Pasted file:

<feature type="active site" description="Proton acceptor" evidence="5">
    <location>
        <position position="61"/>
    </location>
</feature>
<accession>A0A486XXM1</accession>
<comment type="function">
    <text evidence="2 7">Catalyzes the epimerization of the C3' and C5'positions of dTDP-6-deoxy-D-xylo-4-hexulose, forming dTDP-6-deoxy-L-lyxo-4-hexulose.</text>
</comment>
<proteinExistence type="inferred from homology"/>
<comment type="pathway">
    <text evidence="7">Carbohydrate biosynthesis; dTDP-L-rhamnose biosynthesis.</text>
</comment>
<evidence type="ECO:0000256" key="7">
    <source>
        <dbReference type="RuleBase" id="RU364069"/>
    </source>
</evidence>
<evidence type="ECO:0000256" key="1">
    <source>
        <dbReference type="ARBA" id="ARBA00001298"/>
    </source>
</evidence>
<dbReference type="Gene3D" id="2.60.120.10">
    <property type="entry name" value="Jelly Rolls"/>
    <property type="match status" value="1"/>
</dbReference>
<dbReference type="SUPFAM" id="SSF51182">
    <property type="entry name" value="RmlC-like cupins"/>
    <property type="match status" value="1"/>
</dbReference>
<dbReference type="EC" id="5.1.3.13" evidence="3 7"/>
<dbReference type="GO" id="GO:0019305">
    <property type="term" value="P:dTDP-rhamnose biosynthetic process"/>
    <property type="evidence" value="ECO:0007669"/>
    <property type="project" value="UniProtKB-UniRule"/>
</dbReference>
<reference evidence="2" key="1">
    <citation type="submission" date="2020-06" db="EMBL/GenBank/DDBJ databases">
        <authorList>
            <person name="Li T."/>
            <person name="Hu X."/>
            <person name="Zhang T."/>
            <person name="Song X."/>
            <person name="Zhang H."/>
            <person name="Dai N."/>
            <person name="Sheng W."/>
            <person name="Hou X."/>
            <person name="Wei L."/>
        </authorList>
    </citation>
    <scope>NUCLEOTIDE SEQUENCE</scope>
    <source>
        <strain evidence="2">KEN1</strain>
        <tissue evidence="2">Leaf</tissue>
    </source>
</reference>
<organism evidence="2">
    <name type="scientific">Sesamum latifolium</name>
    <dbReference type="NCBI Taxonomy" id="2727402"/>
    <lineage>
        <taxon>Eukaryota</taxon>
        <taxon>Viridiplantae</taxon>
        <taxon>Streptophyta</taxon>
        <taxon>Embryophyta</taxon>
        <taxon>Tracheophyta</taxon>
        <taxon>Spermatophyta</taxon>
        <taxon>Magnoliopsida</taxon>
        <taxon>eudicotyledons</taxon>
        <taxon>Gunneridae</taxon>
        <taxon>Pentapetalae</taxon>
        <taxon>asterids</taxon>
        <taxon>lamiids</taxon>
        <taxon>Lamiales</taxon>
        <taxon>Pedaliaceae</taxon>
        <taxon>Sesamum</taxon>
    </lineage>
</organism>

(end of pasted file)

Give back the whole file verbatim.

<feature type="active site" description="Proton acceptor" evidence="5">
    <location>
        <position position="61"/>
    </location>
</feature>
<accession>A0A486XXM1</accession>
<comment type="function">
    <text evidence="2 7">Catalyzes the epimerization of the C3' and C5'positions of dTDP-6-deoxy-D-xylo-4-hexulose, forming dTDP-6-deoxy-L-lyxo-4-hexulose.</text>
</comment>
<proteinExistence type="inferred from homology"/>
<comment type="pathway">
    <text evidence="7">Carbohydrate biosynthesis; dTDP-L-rhamnose biosynthesis.</text>
</comment>
<evidence type="ECO:0000256" key="7">
    <source>
        <dbReference type="RuleBase" id="RU364069"/>
    </source>
</evidence>
<evidence type="ECO:0000256" key="1">
    <source>
        <dbReference type="ARBA" id="ARBA00001298"/>
    </source>
</evidence>
<dbReference type="Gene3D" id="2.60.120.10">
    <property type="entry name" value="Jelly Rolls"/>
    <property type="match status" value="1"/>
</dbReference>
<dbReference type="SUPFAM" id="SSF51182">
    <property type="entry name" value="RmlC-like cupins"/>
    <property type="match status" value="1"/>
</dbReference>
<dbReference type="EC" id="5.1.3.13" evidence="3 7"/>
<dbReference type="GO" id="GO:0019305">
    <property type="term" value="P:dTDP-rhamnose biosynthetic process"/>
    <property type="evidence" value="ECO:0007669"/>
    <property type="project" value="UniProtKB-UniRule"/>
</dbReference>
<reference evidence="2" key="1">
    <citation type="submission" date="2020-06" db="EMBL/GenBank/DDBJ databases">
        <authorList>
            <person name="Li T."/>
            <person name="Hu X."/>
            <person name="Zhang T."/>
            <person name="Song X."/>
            <person name="Zhang H."/>
            <person name="Dai N."/>
            <person name="Sheng W."/>
            <person name="Hou X."/>
            <person name="Wei L."/>
        </authorList>
    </citation>
    <scope>NUCLEOTIDE SEQUENCE</scope>
    <source>
        <strain evidence="2">KEN1</strain>
        <tissue evidence="2">Leaf</tissue>
    </source>
</reference>
<organism evidence="2">
    <name type="scientific">Sesamum latifolium</name>
    <dbReference type="NCBI Taxonomy" id="2727402"/>
    <lineage>
        <taxon>Eukaryota</taxon>
        <taxon>Viridiplantae</taxon>
        <taxon>Streptophyta</taxon>
        <taxon>Embryophyta</taxon>
        <taxon>Tracheophyta</taxon>
        <taxon>Spermatophyta</taxon>
        <taxon>Magnoliopsida</taxon>
        <taxon>eudicotyledons</taxon>
        <taxon>Gunneridae</taxon>
        <taxon>Pentapetalae</taxon>
        <taxon>asterids</taxon>
        <taxon>lamiids</taxon>
        <taxon>Lamiales</taxon>
        <taxon>Pedaliaceae</taxon>
        <taxon>Sesamum</taxon>
    </lineage>
</organism>